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Alphabet (GOOG) Q3 2016 Results

Ruth Porat – CFO Alphabet, Inc.

Our revenue of $22.5 billion in the third quarter underscores the terrific performance of our businesses globally. For the quarter, our consolidated revenue grew 23% in constant currency versus last year, notwithstanding a challenging year-on-year comparison. Once again, the primary driver was Mobile Search, with ongoing strength in YouTube and important contributions from programmatic advertising and Play.

I’m going to present to you in the following order. First, review the quarter on a consolidated basis for Alphabet. Second, review the results for each of Google and Other Bets. Finally, I will conclude with our outlook. Sundar will then review our business and product highlights for the quarter, after which we will take your questions.

Beginning with a summary of Alphabet’s consolidated financial performance, total revenue was $22.5 billion, up 20% year over year and up 4% sequentially. We realized a negative currency impact on our revenues year over year of $196 million or $91 million after the benefit of our hedging program. Holding currency constant to prior periods, our total revenue grew 23% year over year and increased 5% sequentially.

Alphabet revenues by geography highlight the strength of our business around the globe. U.S. revenue was up 22% year over year to $10.6 billion. UK revenue was up 5% year over year to $1.9 billion, reflecting the meaningful impact of the decline in the British pound relative to last year. In fixed FX terms, the UK grew 18% year over year. Rest-of-world revenue was up 22% versus last year to $9.9 billion. In fixed FX terms, revenues were up 25% year over year.

GAAP other cost of revenues was $4.5 billion, up 30% year over year. Non-GAAP other cost of revenues was $4.2 billion, up 29% year over year, primarily driven by Google-related expenses, specifically costs associated with operating our data centers, including depreciation, and content acquisition costs, primarily for YouTube.

GAAP operating expenses were $8 billion in the quarter, up 15% year over year. Non-GAAP operating expenses were $6.5 billion, up 13% year over year.

On a GAAP basis, operating income was $5.8 billion, up 22% versus last year. The operating margin was 26%. Non-GAAP operating income was $7.6 billion, up 24% versus last year. The operating margin was 34%.

Stock-based compensation [SBC] totaled $1.9 billion, up 30% year over year and up 24% sequentially, primarily reflecting the step-up from our annual equity refresh for employees at the start of Q3.

Headcount at the end of the quarter was 69,953, up 3,378 people from last quarter. Headcount growth is typically seasonally highest in the third quarter as new graduates join. Consistent with prior quarters, the vast majority of new hires were engineers and product managers to support growth in priority areas such as cloud.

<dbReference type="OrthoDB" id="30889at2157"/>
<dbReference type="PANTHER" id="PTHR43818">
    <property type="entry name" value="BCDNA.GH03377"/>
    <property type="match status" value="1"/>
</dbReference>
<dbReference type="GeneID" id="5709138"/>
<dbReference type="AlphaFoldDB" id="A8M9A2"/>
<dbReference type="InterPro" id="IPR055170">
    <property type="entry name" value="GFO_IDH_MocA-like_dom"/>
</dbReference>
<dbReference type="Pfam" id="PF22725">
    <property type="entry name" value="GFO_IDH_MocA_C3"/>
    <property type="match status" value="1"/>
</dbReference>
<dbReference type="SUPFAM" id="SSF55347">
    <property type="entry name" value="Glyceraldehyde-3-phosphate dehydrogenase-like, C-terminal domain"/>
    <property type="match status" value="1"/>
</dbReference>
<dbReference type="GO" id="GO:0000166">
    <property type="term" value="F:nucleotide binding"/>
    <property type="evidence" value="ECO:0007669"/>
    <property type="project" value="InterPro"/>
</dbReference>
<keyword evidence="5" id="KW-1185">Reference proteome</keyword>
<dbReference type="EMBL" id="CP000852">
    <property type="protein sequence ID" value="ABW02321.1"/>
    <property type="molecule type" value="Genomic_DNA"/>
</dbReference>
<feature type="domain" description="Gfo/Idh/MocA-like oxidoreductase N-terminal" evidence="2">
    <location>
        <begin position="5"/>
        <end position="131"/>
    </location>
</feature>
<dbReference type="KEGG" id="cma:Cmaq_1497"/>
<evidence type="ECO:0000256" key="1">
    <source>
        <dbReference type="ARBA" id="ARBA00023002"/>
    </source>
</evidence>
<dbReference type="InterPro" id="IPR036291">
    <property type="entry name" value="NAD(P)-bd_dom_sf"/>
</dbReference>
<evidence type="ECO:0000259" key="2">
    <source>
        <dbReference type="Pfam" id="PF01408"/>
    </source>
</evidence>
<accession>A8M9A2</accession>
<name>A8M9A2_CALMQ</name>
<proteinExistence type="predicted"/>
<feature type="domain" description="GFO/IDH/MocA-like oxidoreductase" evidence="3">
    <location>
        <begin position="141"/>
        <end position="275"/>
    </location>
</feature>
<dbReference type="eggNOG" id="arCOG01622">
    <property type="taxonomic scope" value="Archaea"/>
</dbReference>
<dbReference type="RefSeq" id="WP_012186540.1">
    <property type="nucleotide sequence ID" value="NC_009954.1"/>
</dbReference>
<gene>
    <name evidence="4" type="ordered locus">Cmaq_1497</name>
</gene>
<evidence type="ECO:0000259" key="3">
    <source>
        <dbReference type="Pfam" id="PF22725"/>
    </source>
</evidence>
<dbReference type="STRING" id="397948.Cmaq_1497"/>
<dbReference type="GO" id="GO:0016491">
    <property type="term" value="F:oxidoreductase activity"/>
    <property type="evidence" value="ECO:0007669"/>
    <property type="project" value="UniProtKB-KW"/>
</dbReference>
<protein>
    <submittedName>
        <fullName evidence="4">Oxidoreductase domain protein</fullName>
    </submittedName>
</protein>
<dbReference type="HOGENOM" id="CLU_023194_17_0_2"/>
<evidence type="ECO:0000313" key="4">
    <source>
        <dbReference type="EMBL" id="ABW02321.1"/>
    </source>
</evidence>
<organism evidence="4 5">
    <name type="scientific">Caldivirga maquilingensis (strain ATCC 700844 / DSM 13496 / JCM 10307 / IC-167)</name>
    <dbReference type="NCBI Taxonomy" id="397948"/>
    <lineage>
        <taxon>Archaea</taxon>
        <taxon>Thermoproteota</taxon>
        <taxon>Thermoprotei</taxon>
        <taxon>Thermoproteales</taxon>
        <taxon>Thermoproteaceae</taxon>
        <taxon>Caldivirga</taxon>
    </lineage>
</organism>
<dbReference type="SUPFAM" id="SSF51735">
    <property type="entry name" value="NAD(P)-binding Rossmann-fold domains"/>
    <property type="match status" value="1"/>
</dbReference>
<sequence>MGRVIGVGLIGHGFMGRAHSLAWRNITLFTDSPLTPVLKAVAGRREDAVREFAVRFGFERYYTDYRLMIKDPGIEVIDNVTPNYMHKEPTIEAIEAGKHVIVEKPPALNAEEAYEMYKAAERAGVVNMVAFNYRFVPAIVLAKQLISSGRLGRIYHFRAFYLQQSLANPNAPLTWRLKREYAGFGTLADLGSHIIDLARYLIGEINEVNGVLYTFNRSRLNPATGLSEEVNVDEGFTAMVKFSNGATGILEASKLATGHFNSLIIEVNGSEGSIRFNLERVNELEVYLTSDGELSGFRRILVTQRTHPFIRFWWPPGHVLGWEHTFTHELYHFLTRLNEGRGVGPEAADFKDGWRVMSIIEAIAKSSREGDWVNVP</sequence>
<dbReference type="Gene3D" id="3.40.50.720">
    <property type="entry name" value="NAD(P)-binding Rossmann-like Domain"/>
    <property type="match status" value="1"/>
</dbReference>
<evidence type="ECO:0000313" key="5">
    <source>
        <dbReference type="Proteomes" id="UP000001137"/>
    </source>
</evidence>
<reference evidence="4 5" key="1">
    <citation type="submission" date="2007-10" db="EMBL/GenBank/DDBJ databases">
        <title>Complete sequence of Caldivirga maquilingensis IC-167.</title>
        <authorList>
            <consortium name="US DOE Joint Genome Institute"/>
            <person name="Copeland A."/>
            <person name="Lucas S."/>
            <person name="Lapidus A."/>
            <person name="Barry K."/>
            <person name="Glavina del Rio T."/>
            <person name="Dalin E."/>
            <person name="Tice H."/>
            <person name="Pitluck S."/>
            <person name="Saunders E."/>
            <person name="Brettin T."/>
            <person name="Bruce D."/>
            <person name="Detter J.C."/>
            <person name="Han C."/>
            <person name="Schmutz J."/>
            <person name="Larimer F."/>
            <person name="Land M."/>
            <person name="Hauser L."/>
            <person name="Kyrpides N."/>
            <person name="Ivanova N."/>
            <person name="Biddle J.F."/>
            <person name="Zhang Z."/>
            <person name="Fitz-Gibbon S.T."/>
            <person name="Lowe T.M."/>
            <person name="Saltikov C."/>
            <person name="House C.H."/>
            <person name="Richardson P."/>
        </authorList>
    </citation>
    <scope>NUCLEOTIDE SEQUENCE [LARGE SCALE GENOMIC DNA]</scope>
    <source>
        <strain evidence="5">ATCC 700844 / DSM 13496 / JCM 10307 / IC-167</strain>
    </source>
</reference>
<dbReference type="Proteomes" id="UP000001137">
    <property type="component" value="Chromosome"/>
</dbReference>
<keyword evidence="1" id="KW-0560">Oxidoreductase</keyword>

Other income and expense was $278 million. We provide more detail on the line items within OI&E in our earnings press release.

Our effective tax rate was 16%.

Net income was $5.1 billion on a GAAP basis and $6.3 billion on a non-GAAP basis. Earnings per diluted share were $7.25 on a GAAP basis and $9.06 on a non-GAAP basis.

Turning now to CapEx and operating cash flow, CapEx for the quarter was $2.6 billion, the substantial majority of which supported the Google segment. Operating cash flow was $9.8 billion, with free cash flow of $7.3 billion. We ended the quarter with cash and marketable securities of $83.1 billion, of which approximately $50 billion or 60% is held overseas.

Let me now turn to our segment financial results, starting with the Google segment. Revenue was $22.3 billion, up 20% year over year, which includes the impact of FX. In terms of the revenue detail, Google Sites revenue was $16.1 billion in the quarter, up 23% year over year and up 4% sequentially. Year-on-year growth reflects strength in Mobile Search. We continue to have decent growth from desktop and tablet search.

YouTube revenue continues to grow at a very significant rate, driven primarily by video advertising across TrueView, with a growing contribution from buying on DoubleClick Bid Manager.

Network revenue was $3.7 billion, up 1% year on year and flat sequentially, reflecting the ongoing strong growth of programmatic and AdMob, offset by the traditional network businesses. Other revenue for Google was $2.4 billion, up 39% year over year and up 12% sequentially. Year-over-year growth was driven by Play and Cloud.

Finally, we provide monetization metrics to give you a sense of the price and volume dynamics of our advertising businesses. You can find the details in our earnings press release. Let me remind you that these metrics are affected by currency movements.

Total traffic acquisition costs [TAC] were $4.2 billion or 21% of total advertising revenue, up 17% year over year and up 5% sequentially. The increase in both Sites TAC as a percentage of Sites revenue as well as network TAC as a percentage of network revenue reflects the fact that our strongest growth areas, namely Mobile Search and programmatic, carry higher TAC. Total TAC as a percentage of total advertising revenues was up slightly sequentially as a result of higher TAC for Mobile Search offsetting the benefits of a revenue mix shift from network to Sites.

Operating income excluding SBC was $8.4 billion, up 19% versus last year, for an operating margin of 38%. Google’s stock-based compensation totaled $1.6 billion for the quarter, up 28% year over year. Operating income reflecting the impact of SBC was $6.8 billion, up 17% versus last year, and the operating margin was 30%. CapEx for the quarter was $2.4 billion, reflecting investments in production equipment, facilities, and data center construction.